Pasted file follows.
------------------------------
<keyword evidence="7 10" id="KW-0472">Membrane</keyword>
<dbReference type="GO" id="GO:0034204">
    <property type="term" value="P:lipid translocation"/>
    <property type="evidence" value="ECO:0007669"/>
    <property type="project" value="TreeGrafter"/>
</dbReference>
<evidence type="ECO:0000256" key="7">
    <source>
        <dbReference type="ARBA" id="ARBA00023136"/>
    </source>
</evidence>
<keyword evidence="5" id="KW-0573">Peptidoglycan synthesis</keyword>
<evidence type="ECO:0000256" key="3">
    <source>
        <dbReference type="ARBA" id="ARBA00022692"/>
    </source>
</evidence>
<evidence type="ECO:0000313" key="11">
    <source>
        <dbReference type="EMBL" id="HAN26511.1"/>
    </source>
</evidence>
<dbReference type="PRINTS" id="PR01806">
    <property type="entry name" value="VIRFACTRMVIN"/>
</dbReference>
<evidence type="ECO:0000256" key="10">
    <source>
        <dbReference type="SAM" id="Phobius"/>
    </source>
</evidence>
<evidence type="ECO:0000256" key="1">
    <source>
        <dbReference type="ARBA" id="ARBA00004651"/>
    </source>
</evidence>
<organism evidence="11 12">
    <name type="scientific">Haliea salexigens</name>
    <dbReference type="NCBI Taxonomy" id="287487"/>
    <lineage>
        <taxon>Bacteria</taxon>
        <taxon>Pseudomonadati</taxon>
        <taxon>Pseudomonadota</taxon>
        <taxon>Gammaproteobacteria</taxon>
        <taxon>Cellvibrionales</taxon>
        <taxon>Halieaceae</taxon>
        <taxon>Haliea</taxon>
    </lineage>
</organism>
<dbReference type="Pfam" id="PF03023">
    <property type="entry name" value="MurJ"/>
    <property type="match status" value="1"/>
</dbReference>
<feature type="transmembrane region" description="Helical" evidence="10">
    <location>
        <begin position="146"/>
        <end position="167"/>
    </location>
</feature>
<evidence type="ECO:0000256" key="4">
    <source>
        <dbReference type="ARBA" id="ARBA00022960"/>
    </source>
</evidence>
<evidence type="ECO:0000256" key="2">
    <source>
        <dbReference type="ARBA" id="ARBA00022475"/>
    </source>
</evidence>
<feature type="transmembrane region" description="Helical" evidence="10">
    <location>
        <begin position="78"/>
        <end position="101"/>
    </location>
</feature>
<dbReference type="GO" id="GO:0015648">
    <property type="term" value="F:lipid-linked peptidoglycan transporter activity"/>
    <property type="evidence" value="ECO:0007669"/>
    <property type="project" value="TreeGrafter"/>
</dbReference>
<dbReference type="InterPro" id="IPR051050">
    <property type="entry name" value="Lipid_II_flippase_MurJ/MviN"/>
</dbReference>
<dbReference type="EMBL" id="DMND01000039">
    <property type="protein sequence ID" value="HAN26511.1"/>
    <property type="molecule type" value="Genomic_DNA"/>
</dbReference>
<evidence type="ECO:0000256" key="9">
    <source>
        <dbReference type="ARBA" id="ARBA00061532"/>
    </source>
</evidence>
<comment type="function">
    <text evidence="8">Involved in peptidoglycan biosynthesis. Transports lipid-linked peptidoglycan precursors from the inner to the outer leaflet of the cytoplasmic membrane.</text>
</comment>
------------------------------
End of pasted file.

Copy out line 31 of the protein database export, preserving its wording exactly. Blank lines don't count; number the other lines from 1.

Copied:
<evidence type="ECO:0000256" key="1">